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  • Writer's pictureMatt Symes

Nudge and Sludge

The Lead Yourself First newsletter is a deep dive into what keeps leaders healthy and performing at their peak. Every fourth week, I'll distill one or more points to help you prioritize self-leadership and personal growth.

Man walking in nature during the early morning hours

Are you stacking the deck in your favour or working through unnecessary barriers along your way?

If we use the Marshall Goldsmith formula:

The pathway to a life of intention is the alignment between Aspiration (Who you are becoming - the infinite game), Ambition (The quantifiable goals - the finite game), and Action (The activities you control every day).

This note is about making the connection between ambition and action less onerous.

First a quick introduction to the brains and the concepts.

Richard Thaler is a behavioural economist who was awarded the Nobel Prize in 2017. Cass Sunstein is a legal scholar specializing in law and behavioural economics. Together, they co-authored "Nudge," introducing the concept of "nudge" and "sludge."

A "nudge" is a subtle policy shift that encourages beneficial decisions without coercion, based on understanding human biases. Conversely, "sludge" refers to the barriers that impede decisions and activities.

And we can use the power of nudge and sludge to serve us.

Let’s talk wealth and health...


We all know (at least intellectually) the value of compounding. The 8th wonder of the world they say. But so many of us have a difficult time saving and investing. I was no different.

Because I started late we had to up the contribution. So we landed on 20% of our net income. We selected a Participative Whole Life Insurance Policy - a relatively safe investment. And then we set up the automatic withdrawal.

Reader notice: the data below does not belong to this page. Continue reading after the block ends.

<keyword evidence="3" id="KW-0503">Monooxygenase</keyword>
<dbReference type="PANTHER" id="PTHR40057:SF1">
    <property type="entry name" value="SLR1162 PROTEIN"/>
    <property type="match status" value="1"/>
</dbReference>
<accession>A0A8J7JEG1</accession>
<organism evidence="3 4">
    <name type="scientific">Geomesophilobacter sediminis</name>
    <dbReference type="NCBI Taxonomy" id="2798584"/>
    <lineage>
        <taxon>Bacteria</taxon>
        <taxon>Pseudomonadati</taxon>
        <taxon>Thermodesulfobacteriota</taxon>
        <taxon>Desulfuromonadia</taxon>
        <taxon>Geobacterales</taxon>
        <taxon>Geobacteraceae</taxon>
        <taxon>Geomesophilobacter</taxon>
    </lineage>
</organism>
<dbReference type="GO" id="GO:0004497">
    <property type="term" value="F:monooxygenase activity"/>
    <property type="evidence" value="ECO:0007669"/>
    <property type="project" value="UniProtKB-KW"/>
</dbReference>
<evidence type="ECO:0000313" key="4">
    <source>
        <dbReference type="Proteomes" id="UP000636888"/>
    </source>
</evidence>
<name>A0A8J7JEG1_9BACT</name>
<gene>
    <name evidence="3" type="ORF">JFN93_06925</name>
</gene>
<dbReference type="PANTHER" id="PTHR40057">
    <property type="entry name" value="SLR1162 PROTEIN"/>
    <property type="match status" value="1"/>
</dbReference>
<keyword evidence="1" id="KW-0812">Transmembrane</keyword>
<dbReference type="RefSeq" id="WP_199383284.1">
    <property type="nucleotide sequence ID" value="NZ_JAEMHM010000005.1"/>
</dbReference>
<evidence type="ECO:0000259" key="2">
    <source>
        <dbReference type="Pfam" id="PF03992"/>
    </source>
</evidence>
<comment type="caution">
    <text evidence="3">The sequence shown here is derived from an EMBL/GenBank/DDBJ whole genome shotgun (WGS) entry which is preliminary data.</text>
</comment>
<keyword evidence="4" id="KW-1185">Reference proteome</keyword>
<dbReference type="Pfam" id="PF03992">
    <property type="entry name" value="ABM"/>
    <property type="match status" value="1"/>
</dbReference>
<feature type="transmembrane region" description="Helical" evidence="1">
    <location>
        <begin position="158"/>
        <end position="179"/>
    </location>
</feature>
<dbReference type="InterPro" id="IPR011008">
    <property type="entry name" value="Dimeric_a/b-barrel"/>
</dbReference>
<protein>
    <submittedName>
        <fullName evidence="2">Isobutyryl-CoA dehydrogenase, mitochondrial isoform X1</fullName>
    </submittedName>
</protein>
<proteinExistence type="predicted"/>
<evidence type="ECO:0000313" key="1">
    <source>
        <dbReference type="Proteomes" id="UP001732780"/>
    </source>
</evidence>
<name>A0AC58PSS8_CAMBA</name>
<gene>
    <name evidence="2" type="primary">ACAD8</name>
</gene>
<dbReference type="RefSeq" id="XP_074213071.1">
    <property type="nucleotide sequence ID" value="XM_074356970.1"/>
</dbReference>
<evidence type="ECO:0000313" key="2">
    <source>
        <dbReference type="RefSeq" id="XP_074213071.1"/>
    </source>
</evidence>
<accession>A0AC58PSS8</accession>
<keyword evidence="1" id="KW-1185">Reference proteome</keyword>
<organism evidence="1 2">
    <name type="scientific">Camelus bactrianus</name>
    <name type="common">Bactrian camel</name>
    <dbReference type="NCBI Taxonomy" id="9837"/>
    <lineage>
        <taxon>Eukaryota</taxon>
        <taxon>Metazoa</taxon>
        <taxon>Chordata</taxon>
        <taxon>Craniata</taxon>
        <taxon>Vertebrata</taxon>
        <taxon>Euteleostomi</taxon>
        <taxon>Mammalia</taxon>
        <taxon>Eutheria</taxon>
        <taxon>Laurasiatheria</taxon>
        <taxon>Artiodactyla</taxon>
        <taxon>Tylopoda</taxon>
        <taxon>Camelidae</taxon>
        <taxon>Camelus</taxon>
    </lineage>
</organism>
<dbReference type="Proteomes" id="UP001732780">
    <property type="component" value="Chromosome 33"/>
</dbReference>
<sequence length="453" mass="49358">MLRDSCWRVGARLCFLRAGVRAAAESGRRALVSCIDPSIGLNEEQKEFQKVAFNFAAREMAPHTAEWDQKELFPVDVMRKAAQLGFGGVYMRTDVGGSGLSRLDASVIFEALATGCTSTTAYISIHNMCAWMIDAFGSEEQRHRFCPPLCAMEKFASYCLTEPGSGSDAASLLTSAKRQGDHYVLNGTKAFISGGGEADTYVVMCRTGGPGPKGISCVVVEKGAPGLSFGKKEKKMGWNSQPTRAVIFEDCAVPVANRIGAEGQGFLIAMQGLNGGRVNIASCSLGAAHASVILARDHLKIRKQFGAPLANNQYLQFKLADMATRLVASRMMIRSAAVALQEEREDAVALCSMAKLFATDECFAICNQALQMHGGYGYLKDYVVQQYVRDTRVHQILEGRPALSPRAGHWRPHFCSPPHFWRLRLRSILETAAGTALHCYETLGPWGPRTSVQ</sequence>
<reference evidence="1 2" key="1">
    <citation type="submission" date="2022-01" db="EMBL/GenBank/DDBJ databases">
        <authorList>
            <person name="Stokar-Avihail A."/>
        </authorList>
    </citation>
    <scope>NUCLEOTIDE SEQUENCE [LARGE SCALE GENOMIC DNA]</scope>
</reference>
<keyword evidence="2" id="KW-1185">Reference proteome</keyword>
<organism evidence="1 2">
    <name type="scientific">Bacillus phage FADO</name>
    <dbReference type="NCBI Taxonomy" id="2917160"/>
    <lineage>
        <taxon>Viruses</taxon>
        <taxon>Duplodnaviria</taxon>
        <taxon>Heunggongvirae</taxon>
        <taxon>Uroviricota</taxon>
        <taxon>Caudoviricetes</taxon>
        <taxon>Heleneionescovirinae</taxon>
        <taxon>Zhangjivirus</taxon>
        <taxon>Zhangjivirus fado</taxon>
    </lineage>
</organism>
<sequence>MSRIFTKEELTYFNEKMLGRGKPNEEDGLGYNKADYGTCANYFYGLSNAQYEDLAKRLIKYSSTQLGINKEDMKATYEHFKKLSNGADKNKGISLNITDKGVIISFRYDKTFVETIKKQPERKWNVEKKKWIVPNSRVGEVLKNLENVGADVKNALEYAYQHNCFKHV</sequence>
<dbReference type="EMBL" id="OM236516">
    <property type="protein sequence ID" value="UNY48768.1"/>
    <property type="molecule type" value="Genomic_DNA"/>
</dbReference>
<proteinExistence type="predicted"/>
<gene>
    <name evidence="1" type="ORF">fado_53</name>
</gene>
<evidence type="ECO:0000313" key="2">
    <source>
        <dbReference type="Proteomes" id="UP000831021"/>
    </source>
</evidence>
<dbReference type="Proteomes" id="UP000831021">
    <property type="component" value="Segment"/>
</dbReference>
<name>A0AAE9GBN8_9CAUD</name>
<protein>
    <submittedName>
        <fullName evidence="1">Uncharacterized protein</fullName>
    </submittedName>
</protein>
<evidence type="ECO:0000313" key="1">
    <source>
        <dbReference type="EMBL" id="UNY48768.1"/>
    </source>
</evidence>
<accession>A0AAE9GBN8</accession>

I do not see that amount - it goes directly into a separate account and into an investment every month.

That’s the nudge effect.

One decision (and some setup effort) that eliminated a lot of friction. Set it up once and forget it. It is working for me without any conscious effort on my end. And the added reality that to change it now takes a lot of effort. Both nudge and sludge at work.


I used sludge to steer me away from sugar.

I love sugar. Especially chocolate.

But there is nothing good about sugar. Higher blood pressure, weight gain, fatty liver disease, and diabetes are all effects of added sugar. Chronic inflammation - the route of all problems later in life is another hallmark of the sweet delight.

So I put sludge between me and sugar.

There is none in the house. Well, none that I can find. My partner has the family stash well hidden and under strict agreement not to tell me where.

It means that if I really want sugar, I have to go out and get it. That’s sludge.

But it wasn’t enough.

I travel 15-20 days a month. That means I’m often walking through the passageway of temptation as I pay for fuel.

So I added another layer of sludge. I added flexible rigidity - thanks Katy Milkman.

I eat sugar 5 times a month.

The flexible commitment allows me to enjoy the sweet delight without it becoming a net negative on my health ambitions and aspirations.

Shakespeare once said (and I’m sure he was just repeating it from somewhere) that:

“Nothing in this world is good or bad, but thinking makes it so.”

And that is the case here. A nudge can help drive positive behaviour or it can enable a destructive habit. Sludge brings friction and it can be both positive or negative depending on whether we want to create a barrier to a destructive activity or whether that barrier is a bridge too far on your pathway to a better life.

What matters in your life?

How can you enable the power of nudge and sludge to help drive the life you want?


PS - If you want to dive into practical tips for pushing through growth challenges, scaling organizations, and optimizing your process, check out the Racki & Symes podcast.



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